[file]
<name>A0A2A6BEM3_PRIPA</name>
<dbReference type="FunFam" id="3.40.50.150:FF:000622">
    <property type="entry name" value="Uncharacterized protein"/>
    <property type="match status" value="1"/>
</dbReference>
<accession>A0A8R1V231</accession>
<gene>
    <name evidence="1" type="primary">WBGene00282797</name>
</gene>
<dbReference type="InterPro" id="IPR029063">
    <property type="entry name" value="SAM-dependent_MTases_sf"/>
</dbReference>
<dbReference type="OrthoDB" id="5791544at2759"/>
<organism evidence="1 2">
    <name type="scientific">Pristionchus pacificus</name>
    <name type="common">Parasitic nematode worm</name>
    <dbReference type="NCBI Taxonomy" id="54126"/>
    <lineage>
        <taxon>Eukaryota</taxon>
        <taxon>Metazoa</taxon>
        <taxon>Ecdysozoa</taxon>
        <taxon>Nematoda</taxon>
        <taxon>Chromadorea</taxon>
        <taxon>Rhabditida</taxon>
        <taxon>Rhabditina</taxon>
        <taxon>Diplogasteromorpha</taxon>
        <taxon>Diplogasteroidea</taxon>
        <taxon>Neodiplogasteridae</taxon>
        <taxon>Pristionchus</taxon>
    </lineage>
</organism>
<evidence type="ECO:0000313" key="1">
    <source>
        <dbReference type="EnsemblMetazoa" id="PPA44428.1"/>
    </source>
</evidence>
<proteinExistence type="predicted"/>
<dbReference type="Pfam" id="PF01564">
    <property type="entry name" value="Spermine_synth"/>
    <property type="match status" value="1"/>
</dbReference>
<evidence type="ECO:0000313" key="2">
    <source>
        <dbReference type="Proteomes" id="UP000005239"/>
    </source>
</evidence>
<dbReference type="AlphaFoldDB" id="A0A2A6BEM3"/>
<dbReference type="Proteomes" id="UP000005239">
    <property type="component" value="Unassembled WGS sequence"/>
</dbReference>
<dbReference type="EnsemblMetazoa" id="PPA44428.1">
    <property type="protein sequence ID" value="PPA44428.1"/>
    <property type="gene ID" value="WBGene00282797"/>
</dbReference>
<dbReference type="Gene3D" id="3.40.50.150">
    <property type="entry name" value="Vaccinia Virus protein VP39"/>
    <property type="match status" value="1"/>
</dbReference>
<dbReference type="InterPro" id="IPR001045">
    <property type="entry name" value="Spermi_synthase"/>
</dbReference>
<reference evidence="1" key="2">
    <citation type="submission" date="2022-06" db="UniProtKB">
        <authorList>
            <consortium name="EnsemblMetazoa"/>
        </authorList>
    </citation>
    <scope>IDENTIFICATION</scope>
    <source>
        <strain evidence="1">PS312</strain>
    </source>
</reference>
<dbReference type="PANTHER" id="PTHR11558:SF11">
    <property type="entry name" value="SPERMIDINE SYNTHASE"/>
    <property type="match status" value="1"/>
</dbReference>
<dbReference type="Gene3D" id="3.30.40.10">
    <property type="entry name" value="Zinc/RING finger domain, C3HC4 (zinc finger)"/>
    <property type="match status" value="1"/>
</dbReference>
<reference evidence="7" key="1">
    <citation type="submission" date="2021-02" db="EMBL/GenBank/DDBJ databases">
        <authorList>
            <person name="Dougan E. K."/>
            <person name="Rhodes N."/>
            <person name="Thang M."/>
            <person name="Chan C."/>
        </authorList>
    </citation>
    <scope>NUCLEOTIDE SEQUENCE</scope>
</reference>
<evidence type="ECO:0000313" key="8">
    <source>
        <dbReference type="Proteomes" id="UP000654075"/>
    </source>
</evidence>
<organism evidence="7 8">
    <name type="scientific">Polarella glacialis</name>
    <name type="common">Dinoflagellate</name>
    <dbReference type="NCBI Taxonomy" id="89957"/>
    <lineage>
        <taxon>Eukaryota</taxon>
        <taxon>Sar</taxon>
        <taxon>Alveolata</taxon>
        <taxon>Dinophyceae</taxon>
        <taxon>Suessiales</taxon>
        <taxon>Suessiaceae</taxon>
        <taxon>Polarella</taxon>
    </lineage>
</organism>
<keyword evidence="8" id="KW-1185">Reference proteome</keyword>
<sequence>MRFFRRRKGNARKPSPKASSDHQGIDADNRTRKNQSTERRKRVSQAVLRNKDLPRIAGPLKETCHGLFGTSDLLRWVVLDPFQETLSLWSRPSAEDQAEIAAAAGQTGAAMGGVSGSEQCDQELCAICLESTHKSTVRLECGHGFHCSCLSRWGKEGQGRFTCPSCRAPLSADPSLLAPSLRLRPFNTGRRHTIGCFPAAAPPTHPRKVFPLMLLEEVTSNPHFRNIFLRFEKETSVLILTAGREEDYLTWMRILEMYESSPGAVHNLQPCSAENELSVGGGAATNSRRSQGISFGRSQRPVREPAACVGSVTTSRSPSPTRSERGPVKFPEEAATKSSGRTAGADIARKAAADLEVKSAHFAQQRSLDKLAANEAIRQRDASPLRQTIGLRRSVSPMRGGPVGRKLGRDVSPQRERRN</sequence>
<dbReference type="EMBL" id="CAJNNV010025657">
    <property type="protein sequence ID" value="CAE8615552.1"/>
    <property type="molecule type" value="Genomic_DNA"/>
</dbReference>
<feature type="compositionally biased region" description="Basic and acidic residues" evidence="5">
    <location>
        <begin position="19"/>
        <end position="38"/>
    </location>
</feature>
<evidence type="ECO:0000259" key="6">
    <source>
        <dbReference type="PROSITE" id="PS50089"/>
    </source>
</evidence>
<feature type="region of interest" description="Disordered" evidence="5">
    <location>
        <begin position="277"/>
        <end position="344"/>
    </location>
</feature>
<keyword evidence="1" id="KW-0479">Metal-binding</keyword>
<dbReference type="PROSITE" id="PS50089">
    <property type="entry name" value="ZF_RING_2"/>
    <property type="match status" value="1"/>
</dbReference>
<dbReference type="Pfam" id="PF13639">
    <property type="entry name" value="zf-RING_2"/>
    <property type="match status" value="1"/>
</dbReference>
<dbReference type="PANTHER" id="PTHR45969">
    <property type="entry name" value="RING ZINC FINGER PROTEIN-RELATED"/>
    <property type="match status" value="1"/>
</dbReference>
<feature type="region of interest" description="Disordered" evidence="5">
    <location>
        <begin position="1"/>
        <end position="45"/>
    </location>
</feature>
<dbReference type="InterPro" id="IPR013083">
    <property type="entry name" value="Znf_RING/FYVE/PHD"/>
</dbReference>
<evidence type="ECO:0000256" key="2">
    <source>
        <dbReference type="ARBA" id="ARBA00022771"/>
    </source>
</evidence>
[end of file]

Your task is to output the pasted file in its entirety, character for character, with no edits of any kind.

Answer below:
<name>A0A2A6BEM3_PRIPA</name>
<dbReference type="FunFam" id="3.40.50.150:FF:000622">
    <property type="entry name" value="Uncharacterized protein"/>
    <property type="match status" value="1"/>
</dbReference>
<accession>A0A8R1V231</accession>
<gene>
    <name evidence="1" type="primary">WBGene00282797</name>
</gene>
<dbReference type="InterPro" id="IPR029063">
    <property type="entry name" value="SAM-dependent_MTases_sf"/>
</dbReference>
<dbReference type="OrthoDB" id="5791544at2759"/>
<organism evidence="1 2">
    <name type="scientific">Pristionchus pacificus</name>
    <name type="common">Parasitic nematode worm</name>
    <dbReference type="NCBI Taxonomy" id="54126"/>
    <lineage>
        <taxon>Eukaryota</taxon>
        <taxon>Metazoa</taxon>
        <taxon>Ecdysozoa</taxon>
        <taxon>Nematoda</taxon>
        <taxon>Chromadorea</taxon>
        <taxon>Rhabditida</taxon>
        <taxon>Rhabditina</taxon>
        <taxon>Diplogasteromorpha</taxon>
        <taxon>Diplogasteroidea</taxon>
        <taxon>Neodiplogasteridae</taxon>
        <taxon>Pristionchus</taxon>
    </lineage>
</organism>
<evidence type="ECO:0000313" key="1">
    <source>
        <dbReference type="EnsemblMetazoa" id="PPA44428.1"/>
    </source>
</evidence>
<proteinExistence type="predicted"/>
<dbReference type="Pfam" id="PF01564">
    <property type="entry name" value="Spermine_synth"/>
    <property type="match status" value="1"/>
</dbReference>
<evidence type="ECO:0000313" key="2">
    <source>
        <dbReference type="Proteomes" id="UP000005239"/>
    </source>
</evidence>
<dbReference type="AlphaFoldDB" id="A0A2A6BEM3"/>
<dbReference type="Proteomes" id="UP000005239">
    <property type="component" value="Unassembled WGS sequence"/>
</dbReference>
<dbReference type="EnsemblMetazoa" id="PPA44428.1">
    <property type="protein sequence ID" value="PPA44428.1"/>
    <property type="gene ID" value="WBGene00282797"/>
</dbReference>
<dbReference type="Gene3D" id="3.40.50.150">
    <property type="entry name" value="Vaccinia Virus protein VP39"/>
    <property type="match status" value="1"/>
</dbReference>
<dbReference type="InterPro" id="IPR001045">
    <property type="entry name" value="Spermi_synthase"/>
</dbReference>
<reference evidence="1" key="2">
    <citation type="submission" date="2022-06" db="UniProtKB">
        <authorList>
            <consortium name="EnsemblMetazoa"/>
        </authorList>
    </citation>
    <scope>IDENTIFICATION</scope>
    <source>
        <strain evidence="1">PS312</strain>
    </source>
</reference>
<dbReference type="PANTHER" id="PTHR11558:SF11">
    <property type="entry name" value="SPERMIDINE SYNTHASE"/>
    <property type="match status" value="1"/>
</dbReference>
<dbReference type="Gene3D" id="3.30.40.10">
    <property type="entry name" value="Zinc/RING finger domain, C3HC4 (zinc finger)"/>
    <property type="match status" value="1"/>
</dbReference>
<reference evidence="7" key="1">
    <citation type="submission" date="2021-02" db="EMBL/GenBank/DDBJ databases">
        <authorList>
            <person name="Dougan E. K."/>
            <person name="Rhodes N."/>
            <person name="Thang M."/>
            <person name="Chan C."/>
        </authorList>
    </citation>
    <scope>NUCLEOTIDE SEQUENCE</scope>
</reference>
<evidence type="ECO:0000313" key="8">
    <source>
        <dbReference type="Proteomes" id="UP000654075"/>
    </source>
</evidence>
<organism evidence="7 8">
    <name type="scientific">Polarella glacialis</name>
    <name type="common">Dinoflagellate</name>
    <dbReference type="NCBI Taxonomy" id="89957"/>
    <lineage>
        <taxon>Eukaryota</taxon>
        <taxon>Sar</taxon>
        <taxon>Alveolata</taxon>
        <taxon>Dinophyceae</taxon>
        <taxon>Suessiales</taxon>
        <taxon>Suessiaceae</taxon>
        <taxon>Polarella</taxon>
    </lineage>
</organism>
<keyword evidence="8" id="KW-1185">Reference proteome</keyword>
<sequence>MRFFRRRKGNARKPSPKASSDHQGIDADNRTRKNQSTERRKRVSQAVLRNKDLPRIAGPLKETCHGLFGTSDLLRWVVLDPFQETLSLWSRPSAEDQAEIAAAAGQTGAAMGGVSGSEQCDQELCAICLESTHKSTVRLECGHGFHCSCLSRWGKEGQGRFTCPSCRAPLSADPSLLAPSLRLRPFNTGRRHTIGCFPAAAPPTHPRKVFPLMLLEEVTSNPHFRNIFLRFEKETSVLILTAGREEDYLTWMRILEMYESSPGAVHNLQPCSAENELSVGGGAATNSRRSQGISFGRSQRPVREPAACVGSVTTSRSPSPTRSERGPVKFPEEAATKSSGRTAGADIARKAAADLEVKSAHFAQQRSLDKLAANEAIRQRDASPLRQTIGLRRSVSPMRGGPVGRKLGRDVSPQRERRN</sequence>
<dbReference type="EMBL" id="CAJNNV010025657">
    <property type="protein sequence ID" value="CAE8615552.1"/>
    <property type="molecule type" value="Genomic_DNA"/>
</dbReference>
<feature type="compositionally biased region" description="Basic and acidic residues" evidence="5">
    <location>
        <begin position="19"/>
        <end position="38"/>
    </location>
</feature>
<evidence type="ECO:0000259" key="6">
    <source>
        <dbReference type="PROSITE" id="PS50089"/>
    </source>
</evidence>
<feature type="region of interest" description="Disordered" evidence="5">
    <location>
        <begin position="277"/>
        <end position="344"/>
    </location>
</feature>
<keyword evidence="1" id="KW-0479">Metal-binding</keyword>
<dbReference type="PROSITE" id="PS50089">
    <property type="entry name" value="ZF_RING_2"/>
    <property type="match status" value="1"/>
</dbReference>
<dbReference type="Pfam" id="PF13639">
    <property type="entry name" value="zf-RING_2"/>
    <property type="match status" value="1"/>
</dbReference>
<dbReference type="PANTHER" id="PTHR45969">
    <property type="entry name" value="RING ZINC FINGER PROTEIN-RELATED"/>
    <property type="match status" value="1"/>
</dbReference>
<feature type="region of interest" description="Disordered" evidence="5">
    <location>
        <begin position="1"/>
        <end position="45"/>
    </location>
</feature>
<dbReference type="InterPro" id="IPR013083">
    <property type="entry name" value="Znf_RING/FYVE/PHD"/>
</dbReference>
<evidence type="ECO:0000256" key="2">
    <source>
        <dbReference type="ARBA" id="ARBA00022771"/>
    </source>
</evidence>